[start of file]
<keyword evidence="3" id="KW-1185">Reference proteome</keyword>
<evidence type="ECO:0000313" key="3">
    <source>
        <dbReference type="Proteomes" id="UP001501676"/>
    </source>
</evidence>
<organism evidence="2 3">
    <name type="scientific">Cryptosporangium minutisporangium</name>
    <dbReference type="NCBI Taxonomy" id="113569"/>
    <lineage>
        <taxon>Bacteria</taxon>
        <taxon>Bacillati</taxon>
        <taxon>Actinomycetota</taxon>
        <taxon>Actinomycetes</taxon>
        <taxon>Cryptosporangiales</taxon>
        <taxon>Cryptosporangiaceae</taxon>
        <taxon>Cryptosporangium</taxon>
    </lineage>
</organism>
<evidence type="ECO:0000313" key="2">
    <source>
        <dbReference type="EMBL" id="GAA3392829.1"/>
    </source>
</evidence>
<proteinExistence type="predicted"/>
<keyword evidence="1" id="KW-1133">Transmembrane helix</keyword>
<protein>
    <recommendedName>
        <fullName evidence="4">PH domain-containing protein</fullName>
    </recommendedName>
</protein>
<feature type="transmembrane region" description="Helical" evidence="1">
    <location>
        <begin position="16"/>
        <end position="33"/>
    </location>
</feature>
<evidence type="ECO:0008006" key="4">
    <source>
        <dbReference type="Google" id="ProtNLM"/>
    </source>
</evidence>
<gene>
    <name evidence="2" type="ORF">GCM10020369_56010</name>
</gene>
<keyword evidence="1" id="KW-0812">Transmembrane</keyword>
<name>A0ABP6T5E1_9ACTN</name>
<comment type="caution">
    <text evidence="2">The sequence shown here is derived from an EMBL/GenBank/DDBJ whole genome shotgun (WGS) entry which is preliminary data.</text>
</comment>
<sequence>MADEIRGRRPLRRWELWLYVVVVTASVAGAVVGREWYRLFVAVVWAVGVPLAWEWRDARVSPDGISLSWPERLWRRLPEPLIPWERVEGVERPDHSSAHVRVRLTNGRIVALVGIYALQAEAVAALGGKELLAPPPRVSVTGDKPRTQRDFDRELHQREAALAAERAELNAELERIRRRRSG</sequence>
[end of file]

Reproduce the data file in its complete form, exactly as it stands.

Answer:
<keyword evidence="3" id="KW-1185">Reference proteome</keyword>
<evidence type="ECO:0000313" key="3">
    <source>
        <dbReference type="Proteomes" id="UP001501676"/>
    </source>
</evidence>
<organism evidence="2 3">
    <name type="scientific">Cryptosporangium minutisporangium</name>
    <dbReference type="NCBI Taxonomy" id="113569"/>
    <lineage>
        <taxon>Bacteria</taxon>
        <taxon>Bacillati</taxon>
        <taxon>Actinomycetota</taxon>
        <taxon>Actinomycetes</taxon>
        <taxon>Cryptosporangiales</taxon>
        <taxon>Cryptosporangiaceae</taxon>
        <taxon>Cryptosporangium</taxon>
    </lineage>
</organism>
<evidence type="ECO:0000313" key="2">
    <source>
        <dbReference type="EMBL" id="GAA3392829.1"/>
    </source>
</evidence>
<proteinExistence type="predicted"/>
<keyword evidence="1" id="KW-1133">Transmembrane helix</keyword>
<protein>
    <recommendedName>
        <fullName evidence="4">PH domain-containing protein</fullName>
    </recommendedName>
</protein>
<feature type="transmembrane region" description="Helical" evidence="1">
    <location>
        <begin position="16"/>
        <end position="33"/>
    </location>
</feature>
<evidence type="ECO:0008006" key="4">
    <source>
        <dbReference type="Google" id="ProtNLM"/>
    </source>
</evidence>
<gene>
    <name evidence="2" type="ORF">GCM10020369_56010</name>
</gene>
<keyword evidence="1" id="KW-0812">Transmembrane</keyword>
<name>A0ABP6T5E1_9ACTN</name>
<comment type="caution">
    <text evidence="2">The sequence shown here is derived from an EMBL/GenBank/DDBJ whole genome shotgun (WGS) entry which is preliminary data.</text>
</comment>
<sequence>MADEIRGRRPLRRWELWLYVVVVTASVAGAVVGREWYRLFVAVVWAVGVPLAWEWRDARVSPDGISLSWPERLWRRLPEPLIPWERVEGVERPDHSSAHVRVRLTNGRIVALVGIYALQAEAVAALGGKELLAPPPRVSVTGDKPRTQRDFDRELHQREAALAAERAELNAELERIRRRRSG</sequence>